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    Don't Call Zoë Bell A Stuntwoman

    Even though she's really amazing at stunts. With Raze and Oblivion, she wants to be taken seriously as an actress too.

    Zoë Bell hurting someone in Raze.

    Zoë Bell was a few minutes early to her interview at the Hollywood Forever Cemetery, and to get my attention she called me on the phone and then stuck the better part of her torso out of her car window and waved both of her arms grandly. She'd just gotten back from a film festival in Florida; she was organizing outfits for the premiere of the new movie Oblivion, in which she plays Kara, a renegade human on earth after a devastating alien attack; and she was about to jet off to New York for the Tribeca Film Festival, where her female-death-match movie Raze premieres this week. The Quentin Tarantino darling — her first acting role was in Tarantino's Death Proof in 2007, and since then she's appeared in three of his other films — is in the throes of a transition from stuntwoman to actress-who-can-do-that-stunt-herself-thank-you-very-much, and so she's hesitant to take roles where the acting takes a backseat to the stunt work. She hesitated when she saw the script for Oblivion — her character didn't even have a name at that point. She thought she shouldn't do it. "And then I reminded myself that it was Tom Cruise and Morgan Freeman, and I was like, psh, even if it doesn't turn into anything," she said.

    That kind of "just do it" attitude is what got Bell, who is now 34, her first stunt gig on Xena in 1998, and what landed her a job on Kill Bill when she had only planned a three-month holiday in Canada (she never moved back to New Zealand), and what landed her a producing gig on Raze, a short film that accidentally became a feature. It's also what busted her wrists getting "shot" on the set of Kill Bill to the point that she couldn't walk on her hands for months. For a woman who typically walks on her hands a lot, that can trigger an identity crisis. It's pretty clear that she's got grit — in the middle of the interview, she picked up a bee off the pavement with her bare fingers and coaxed it into flying away.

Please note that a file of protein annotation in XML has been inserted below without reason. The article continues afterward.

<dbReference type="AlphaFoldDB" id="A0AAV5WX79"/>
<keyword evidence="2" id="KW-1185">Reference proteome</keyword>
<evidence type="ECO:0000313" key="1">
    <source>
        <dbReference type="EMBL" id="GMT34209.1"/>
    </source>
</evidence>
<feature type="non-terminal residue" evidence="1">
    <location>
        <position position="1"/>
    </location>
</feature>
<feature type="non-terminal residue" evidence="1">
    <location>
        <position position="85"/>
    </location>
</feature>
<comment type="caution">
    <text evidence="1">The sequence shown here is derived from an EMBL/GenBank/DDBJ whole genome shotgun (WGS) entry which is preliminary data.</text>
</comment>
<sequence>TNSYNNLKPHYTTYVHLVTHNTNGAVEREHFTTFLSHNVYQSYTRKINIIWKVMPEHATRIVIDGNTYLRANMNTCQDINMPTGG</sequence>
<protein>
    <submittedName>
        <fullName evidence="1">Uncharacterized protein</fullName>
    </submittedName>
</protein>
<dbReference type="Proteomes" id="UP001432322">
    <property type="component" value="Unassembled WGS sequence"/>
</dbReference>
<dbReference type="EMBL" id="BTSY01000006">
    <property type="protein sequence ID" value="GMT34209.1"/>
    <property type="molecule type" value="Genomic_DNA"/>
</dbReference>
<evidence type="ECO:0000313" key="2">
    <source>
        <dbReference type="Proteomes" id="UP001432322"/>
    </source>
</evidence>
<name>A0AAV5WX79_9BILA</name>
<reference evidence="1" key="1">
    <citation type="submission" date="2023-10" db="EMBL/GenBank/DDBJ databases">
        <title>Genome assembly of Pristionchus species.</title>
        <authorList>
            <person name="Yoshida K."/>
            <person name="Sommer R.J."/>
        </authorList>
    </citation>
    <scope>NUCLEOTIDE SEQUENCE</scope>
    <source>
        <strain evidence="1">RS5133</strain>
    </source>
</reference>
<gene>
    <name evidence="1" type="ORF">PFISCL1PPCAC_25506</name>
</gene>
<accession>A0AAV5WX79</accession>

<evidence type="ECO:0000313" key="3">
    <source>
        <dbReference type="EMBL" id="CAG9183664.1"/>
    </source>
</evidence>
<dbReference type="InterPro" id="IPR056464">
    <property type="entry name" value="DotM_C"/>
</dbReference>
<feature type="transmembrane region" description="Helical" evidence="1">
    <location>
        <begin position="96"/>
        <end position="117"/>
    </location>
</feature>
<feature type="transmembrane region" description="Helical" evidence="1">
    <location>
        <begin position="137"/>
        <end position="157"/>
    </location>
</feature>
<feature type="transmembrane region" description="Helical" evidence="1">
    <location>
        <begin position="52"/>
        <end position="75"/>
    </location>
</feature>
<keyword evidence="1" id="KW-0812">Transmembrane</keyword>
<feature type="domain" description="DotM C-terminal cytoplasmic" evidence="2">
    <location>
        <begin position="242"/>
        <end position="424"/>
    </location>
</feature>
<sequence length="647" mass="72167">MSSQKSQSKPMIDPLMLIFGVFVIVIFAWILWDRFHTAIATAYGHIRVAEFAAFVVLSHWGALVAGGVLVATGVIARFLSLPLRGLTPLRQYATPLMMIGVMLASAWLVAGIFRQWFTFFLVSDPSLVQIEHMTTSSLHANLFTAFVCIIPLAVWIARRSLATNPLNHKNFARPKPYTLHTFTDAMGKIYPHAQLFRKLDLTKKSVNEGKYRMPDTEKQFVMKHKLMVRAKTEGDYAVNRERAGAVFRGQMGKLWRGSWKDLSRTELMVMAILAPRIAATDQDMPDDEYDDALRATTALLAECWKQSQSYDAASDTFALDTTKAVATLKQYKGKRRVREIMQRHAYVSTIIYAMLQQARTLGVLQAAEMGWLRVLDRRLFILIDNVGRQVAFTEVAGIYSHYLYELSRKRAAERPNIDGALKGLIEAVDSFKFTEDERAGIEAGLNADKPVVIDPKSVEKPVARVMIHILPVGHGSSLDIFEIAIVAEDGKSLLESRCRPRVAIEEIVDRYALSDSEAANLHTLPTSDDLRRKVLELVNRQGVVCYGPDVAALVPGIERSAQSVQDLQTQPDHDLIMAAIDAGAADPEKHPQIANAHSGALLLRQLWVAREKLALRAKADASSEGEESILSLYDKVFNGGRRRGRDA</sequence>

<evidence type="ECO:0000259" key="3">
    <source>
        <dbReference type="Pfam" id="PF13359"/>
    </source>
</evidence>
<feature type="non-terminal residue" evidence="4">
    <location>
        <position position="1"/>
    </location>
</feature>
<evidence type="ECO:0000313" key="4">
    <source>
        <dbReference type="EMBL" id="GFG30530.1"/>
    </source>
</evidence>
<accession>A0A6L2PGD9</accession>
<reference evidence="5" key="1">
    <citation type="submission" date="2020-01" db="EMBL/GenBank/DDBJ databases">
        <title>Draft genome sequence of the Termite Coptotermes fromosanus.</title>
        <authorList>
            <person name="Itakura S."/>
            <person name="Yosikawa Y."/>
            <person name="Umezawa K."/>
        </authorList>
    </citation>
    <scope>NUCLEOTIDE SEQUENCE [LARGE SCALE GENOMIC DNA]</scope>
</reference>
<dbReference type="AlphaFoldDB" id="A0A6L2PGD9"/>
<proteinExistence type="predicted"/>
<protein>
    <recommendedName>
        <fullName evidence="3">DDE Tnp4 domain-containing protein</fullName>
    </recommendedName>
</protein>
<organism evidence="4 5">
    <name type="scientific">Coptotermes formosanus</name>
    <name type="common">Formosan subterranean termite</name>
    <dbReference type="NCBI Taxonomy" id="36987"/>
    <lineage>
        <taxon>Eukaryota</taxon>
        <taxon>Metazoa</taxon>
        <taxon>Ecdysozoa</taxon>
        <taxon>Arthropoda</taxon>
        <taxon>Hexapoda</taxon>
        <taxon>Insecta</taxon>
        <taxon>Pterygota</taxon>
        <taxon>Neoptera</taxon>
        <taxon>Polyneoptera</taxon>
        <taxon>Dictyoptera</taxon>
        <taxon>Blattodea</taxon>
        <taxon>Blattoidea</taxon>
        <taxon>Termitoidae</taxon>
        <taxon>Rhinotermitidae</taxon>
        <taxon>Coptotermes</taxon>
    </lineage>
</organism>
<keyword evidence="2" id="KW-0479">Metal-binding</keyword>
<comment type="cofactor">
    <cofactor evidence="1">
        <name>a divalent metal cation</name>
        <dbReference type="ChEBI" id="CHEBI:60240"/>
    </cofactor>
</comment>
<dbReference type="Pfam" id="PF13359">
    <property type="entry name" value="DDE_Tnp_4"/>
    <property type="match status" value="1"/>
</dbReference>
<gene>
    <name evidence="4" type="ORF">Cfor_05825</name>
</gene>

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    Tracie Thoms and Zoë Bell on the set of Raze.

    At what stage did you get involved with Raze?

    Zoë Bell: Very early on. Initially sort of the concept was to have it be either a short film where my character would come in at the very end, sort of a cameo, or the first episode of a web series. That was sort of the initial plan, and once I came on as a producer, we were still sort of in the "maybe it's a short film" or "it could be the first episode of a web series," and then we started shooting our first shoot, it was a six-day shoot, and sort of halfway in the middle of that, someone posted something [online]. It sort of just started generating heat, and we had people from Germany asking if we had distributors, and we were all a bit like, Oh, shit. Um, right. So not only do people think that we're shooting it as a feature, they assume we're making it and we're in the middle of shooting it. That was November [2011]. So then over Christmas we had Robert Beaucage and Kenny [Gage, a producer] and Josh [Waller, the director] also got together, and Robert wrote a feature script, and then by the seat of our pants, we were flying around finding people to fund it, and it all just sort of snowballed from there. If we'd done it by the book straight off the bat, there's a good chance it would never have got made into a feature. It's one of those, like, you take those freak opportunities and just close your eyes and decide to run with it and wake up and go, oh, shit, okay, now we're doing it.